New Law Exempts M&A Brokers From SEC Registration – Securities

In short

The situation: Congress recently amended the Securities Exchange Act of 1934 (the “Exchange Act”) to exempt certain “M&A brokers” from registering as broker-dealers with the US Securities and Exchange Commission (“SEC”).

The Issue: While the new exemption essentially codifies previously granted no-action relief from the SEC’s Division of Commerce and Markets, its terms are narrower than the previous relief, which applied only to M&A transactions for small entity issuers. The new legislation also does not preempt state law registration requirements for M&A brokers.

Look ahead: After granting the previous SEC no-action relief, some states took steps to provide similar relief at the state level. It remains to be seen whether those and other states will either amend their current requirements or enact new laws or regulations exempting M&A brokers from state registration requirements to match the new statutory federal exemption.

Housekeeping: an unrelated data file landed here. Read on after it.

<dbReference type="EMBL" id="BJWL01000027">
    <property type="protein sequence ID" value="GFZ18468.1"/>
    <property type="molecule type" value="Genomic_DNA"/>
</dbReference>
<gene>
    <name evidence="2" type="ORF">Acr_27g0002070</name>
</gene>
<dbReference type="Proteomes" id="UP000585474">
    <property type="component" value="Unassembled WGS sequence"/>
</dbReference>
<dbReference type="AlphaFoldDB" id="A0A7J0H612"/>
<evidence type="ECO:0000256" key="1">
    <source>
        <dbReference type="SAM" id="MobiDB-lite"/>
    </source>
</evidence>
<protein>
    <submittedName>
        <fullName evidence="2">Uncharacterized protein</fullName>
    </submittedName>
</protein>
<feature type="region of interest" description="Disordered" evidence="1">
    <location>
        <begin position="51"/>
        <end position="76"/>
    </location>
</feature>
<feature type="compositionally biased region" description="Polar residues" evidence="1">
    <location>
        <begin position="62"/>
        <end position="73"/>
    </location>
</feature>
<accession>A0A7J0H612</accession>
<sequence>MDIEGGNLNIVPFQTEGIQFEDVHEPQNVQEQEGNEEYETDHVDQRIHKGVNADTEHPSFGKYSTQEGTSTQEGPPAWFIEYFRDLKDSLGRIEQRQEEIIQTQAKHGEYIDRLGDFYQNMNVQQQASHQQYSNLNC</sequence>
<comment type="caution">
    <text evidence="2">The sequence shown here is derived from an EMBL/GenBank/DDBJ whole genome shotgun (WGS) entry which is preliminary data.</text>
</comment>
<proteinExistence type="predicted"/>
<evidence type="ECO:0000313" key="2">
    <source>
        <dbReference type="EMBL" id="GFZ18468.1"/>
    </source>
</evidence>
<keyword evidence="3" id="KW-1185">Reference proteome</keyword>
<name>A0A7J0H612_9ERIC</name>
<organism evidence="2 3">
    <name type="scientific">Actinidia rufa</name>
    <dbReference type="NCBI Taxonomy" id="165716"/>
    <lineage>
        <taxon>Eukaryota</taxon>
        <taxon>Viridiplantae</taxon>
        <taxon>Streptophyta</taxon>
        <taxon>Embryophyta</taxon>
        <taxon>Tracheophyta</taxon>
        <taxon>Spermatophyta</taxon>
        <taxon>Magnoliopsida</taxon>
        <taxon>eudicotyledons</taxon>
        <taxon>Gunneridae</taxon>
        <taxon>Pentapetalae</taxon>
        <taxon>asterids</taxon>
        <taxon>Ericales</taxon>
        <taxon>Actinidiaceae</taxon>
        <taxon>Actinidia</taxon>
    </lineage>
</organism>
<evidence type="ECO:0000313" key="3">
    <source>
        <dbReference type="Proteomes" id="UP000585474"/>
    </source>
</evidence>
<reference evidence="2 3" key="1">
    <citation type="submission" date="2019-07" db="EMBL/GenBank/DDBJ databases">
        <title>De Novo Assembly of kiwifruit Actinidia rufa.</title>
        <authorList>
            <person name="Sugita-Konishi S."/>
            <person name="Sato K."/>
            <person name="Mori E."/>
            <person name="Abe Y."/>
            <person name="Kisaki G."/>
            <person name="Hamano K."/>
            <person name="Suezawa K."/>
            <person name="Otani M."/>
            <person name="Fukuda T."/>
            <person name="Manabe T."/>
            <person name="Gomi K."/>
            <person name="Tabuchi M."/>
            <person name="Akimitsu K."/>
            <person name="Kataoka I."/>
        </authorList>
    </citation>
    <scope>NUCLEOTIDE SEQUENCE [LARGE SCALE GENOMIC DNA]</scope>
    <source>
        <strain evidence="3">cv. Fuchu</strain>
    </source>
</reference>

Included in the Consolidated Appropriations Act, 2023 (HR 2617) at page 1080 (the “Act”), signed into law by President Biden on December 29, 2022, is a provision exempting brokers conducting small business M&A from registration with the SEC facilitates. Section 501 of Title V of Division AA of the Act amends Section 15(b) of the Exchange Act by adding a new subsection 15(b)(13), which provides an exemption (the “New Exemption”) from SEC- registration provided for so called “M&A brokers” who meet the conditions of the exemption. A person who meets the conditions of the New Exemption may receive commissions for his brokerage services—a feature of broker-dealer status that typically requires SEC registration—without registering with the SEC as a broker-dealer. The New Exemption is intended to facilitate small business change-of-control transactions and create cost-saving opportunities for small businesses.

Provisions of the New Statutory Exemption